Last edited: May 1, 2018
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  4. .crystalised.

    .crystalised. Forum Resident

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    So "Where Or When" was the third track from September 11, 1958, and it was for an album, while the other two were intended for the singles market?

    So we can infer that "Monique" and "How Did I Change" are only available in stereo mixes because they were recorded during album sessions. Further proof that Peggy's stereo sessions of April 13, 1957 and September 14, 1958 are anomalies, since all material recorded at both sessions were clearly intended for singles, and if Frank and Nat weren't getting a stereo capture for their singles sessions in this era, chances are good that no other Capitol artist except Peggy did, either.
     
    Last edited: May 4, 2018
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  5. MLutthans

    MLutthans That's my spaghetti, Chewbacca! Staff

    Location:
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    Regarding Sinatra's Sept. 11, 1958 session, which includes Where or When, I would not say that it's written in stone that it was meant for an album, but it certainly does not fit the typical singles mold, either.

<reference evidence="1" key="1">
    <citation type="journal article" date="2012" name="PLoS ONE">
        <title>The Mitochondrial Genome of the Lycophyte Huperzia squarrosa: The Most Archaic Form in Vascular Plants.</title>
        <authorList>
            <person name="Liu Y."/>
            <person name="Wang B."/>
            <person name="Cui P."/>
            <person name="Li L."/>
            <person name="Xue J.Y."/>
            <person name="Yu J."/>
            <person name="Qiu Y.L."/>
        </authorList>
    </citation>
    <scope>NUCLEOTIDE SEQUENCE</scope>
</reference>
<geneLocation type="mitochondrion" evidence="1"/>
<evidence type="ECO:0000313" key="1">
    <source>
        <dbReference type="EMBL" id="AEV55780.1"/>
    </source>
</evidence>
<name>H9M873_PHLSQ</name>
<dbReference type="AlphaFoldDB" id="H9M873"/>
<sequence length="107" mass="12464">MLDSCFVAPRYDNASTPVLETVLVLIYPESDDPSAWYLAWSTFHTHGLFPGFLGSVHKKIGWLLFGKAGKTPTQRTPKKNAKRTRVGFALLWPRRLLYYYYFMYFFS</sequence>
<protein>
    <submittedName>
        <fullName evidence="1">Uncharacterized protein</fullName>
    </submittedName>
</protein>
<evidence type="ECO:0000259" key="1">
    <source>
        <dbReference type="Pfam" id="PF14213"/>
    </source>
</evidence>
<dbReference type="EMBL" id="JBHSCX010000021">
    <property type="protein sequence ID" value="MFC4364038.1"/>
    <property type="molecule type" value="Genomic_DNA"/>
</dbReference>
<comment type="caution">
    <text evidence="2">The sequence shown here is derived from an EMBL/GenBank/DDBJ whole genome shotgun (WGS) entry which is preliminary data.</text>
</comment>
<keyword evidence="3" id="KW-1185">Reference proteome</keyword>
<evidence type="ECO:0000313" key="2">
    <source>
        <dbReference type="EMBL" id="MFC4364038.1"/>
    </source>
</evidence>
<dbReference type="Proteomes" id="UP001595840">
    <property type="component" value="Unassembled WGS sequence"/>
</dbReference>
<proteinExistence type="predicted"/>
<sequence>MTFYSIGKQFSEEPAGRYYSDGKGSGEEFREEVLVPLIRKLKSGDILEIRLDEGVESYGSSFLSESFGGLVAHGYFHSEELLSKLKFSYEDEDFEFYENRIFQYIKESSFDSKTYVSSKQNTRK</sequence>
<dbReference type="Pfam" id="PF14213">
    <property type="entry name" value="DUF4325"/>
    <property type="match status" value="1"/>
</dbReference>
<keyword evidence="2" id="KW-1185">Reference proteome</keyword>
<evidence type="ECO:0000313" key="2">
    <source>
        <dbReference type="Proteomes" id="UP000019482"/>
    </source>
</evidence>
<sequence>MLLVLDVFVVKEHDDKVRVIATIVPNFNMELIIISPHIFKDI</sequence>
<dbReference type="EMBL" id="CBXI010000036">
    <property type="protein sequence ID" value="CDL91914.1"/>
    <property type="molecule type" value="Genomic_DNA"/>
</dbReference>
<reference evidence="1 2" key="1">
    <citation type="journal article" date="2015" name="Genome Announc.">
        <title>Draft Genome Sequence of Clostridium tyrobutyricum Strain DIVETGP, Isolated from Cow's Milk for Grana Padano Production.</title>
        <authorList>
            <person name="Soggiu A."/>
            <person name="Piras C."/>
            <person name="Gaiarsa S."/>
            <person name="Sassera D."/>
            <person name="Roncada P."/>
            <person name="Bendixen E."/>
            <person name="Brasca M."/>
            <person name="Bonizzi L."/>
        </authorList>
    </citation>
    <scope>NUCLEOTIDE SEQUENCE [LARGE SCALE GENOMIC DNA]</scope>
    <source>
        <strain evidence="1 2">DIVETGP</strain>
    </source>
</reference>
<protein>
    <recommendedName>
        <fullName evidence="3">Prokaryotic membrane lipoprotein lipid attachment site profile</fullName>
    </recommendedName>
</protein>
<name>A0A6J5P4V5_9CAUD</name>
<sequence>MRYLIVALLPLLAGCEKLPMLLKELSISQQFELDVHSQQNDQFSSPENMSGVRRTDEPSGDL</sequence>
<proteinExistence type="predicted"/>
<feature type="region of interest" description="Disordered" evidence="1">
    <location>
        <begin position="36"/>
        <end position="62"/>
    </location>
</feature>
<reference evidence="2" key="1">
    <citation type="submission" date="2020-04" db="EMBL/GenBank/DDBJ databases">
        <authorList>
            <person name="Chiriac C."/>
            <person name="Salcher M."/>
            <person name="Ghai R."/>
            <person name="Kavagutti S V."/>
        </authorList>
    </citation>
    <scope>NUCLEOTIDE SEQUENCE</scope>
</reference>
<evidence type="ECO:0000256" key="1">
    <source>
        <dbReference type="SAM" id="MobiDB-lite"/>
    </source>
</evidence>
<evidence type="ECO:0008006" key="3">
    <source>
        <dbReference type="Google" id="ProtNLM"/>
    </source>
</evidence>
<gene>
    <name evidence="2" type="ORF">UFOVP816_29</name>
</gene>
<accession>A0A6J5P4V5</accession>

I think that the fact that this session was recorded in stereo has more to do with this bit, already quoted:
    Assuming the July, 1958, date is in the ballpark, September of 1958 clearly comes after the all-stereo mandate came down.
    I think that the inference can be made for the 1957 session, yes. For the September, 1958, sessions (including Peggy's session of 9/14/58), I think that we can infer that they came after July, 1958, plain and simple. As far as the April 13, 1957, session goes, are we (you/y'all) 100% positive that 1.) no selections scheduled (even if unrecorded) were intended for album release; and 2.) the session was 100% Peggy Lee, and not a shared situation such as @jtaylor mentioned for the Cole session of November 20, 1957?
     
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  6. .crystalised.

    .crystalised. Forum Resident

    Location: